As for industry acceptance, the oft-repeated story is that far more private fleets than for-hire fleets use e-logs. “We have signed over 1,200 customers and have over 50,000 units on our network. Approximately 70% of our private fleets use eDriver Logs. It is closer to 20-30% adoption for our for-hire fleets, although 80-90% have expressed interest,” says McLaughlin.

Confidentially, and more to the point, others point out that private fleets do not have to worry about scaring away drivers paid by the hour. Too, they are reportedly more sensitive to the bad publicity that comes with violations by trucks with their company names plastered all over them. For-hire fleet drivers, on the other hand, make their daily bread by the mile and there is a fear that drivers who cannot fudge their log books will look elsewhere for work.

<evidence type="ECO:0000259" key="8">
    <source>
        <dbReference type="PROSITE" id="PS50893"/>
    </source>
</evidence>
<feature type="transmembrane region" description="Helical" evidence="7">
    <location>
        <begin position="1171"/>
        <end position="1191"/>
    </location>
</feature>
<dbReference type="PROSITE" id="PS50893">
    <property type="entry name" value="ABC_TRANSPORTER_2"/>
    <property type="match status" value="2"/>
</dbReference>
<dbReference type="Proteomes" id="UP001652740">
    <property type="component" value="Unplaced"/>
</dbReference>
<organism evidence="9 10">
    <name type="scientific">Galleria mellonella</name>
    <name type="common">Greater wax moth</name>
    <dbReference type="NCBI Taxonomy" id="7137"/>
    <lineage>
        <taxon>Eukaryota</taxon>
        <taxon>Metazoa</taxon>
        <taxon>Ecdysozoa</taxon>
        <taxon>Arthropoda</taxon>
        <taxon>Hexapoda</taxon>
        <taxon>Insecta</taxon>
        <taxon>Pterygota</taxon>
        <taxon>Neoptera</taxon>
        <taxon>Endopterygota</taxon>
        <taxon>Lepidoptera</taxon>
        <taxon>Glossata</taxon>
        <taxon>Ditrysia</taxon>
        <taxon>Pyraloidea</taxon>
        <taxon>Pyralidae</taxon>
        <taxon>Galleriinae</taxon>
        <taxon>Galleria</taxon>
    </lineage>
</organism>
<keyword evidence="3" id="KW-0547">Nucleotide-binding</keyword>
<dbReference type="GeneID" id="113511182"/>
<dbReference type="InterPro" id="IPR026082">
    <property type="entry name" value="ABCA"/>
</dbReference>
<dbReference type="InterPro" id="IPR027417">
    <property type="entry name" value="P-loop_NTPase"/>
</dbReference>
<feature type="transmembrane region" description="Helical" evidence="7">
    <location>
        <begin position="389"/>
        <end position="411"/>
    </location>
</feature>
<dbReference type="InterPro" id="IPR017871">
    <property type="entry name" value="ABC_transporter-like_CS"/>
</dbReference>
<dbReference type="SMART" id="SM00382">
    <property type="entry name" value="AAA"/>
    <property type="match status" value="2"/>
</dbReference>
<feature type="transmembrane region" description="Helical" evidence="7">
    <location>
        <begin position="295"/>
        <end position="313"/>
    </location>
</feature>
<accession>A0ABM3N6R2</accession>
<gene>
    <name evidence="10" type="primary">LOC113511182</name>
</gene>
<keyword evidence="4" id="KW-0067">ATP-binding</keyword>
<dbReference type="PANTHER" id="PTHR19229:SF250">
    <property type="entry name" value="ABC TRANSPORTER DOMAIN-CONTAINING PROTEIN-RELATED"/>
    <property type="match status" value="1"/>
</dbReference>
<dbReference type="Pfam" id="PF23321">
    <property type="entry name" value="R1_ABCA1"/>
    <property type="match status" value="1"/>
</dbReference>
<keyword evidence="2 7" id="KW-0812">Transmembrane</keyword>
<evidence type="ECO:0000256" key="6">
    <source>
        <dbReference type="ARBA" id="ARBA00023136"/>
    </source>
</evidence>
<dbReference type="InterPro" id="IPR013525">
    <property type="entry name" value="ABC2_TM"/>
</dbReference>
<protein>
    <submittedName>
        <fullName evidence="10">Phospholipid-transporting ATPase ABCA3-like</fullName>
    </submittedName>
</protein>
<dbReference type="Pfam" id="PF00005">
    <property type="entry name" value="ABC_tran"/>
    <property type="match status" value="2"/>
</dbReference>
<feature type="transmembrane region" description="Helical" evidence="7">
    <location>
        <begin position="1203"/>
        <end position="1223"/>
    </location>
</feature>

“The industry is not going to be motivated to do this unless it is mandatory. What is in it for the drivers?” is how Cancom vice president Mike Ham phrases the issue. Cancom, headquartered in Mississauga, Ont., sells the OmniTRACS platform, and provides tracking and messaging services.

There has been little demand for e-logs in Canada and most carriers will only adopt e-logs when it becomes mandatory, according to Cancom. Ham says, “We expect the leaders in the industry across Canada to set the standards and adopt early.” Last July, for example, Cancom Tracking announced that Frito-Lay Canada had switched to e-logs as part of a fleet management system it purchased from Cancom/ QA; QA Technologies is a Canadian mobile solutions company for the transportation industry.

The benefits of e-logs appear compelling, but what carriers are said to fear is any sort of competitive disadvantage. “Over the past year both the Canadian Trucking Association and the American Trucking Associations have come out in support of mandatory electronic logs. Part of the reason is that they want everyone to be on a level playing field,” says Ham.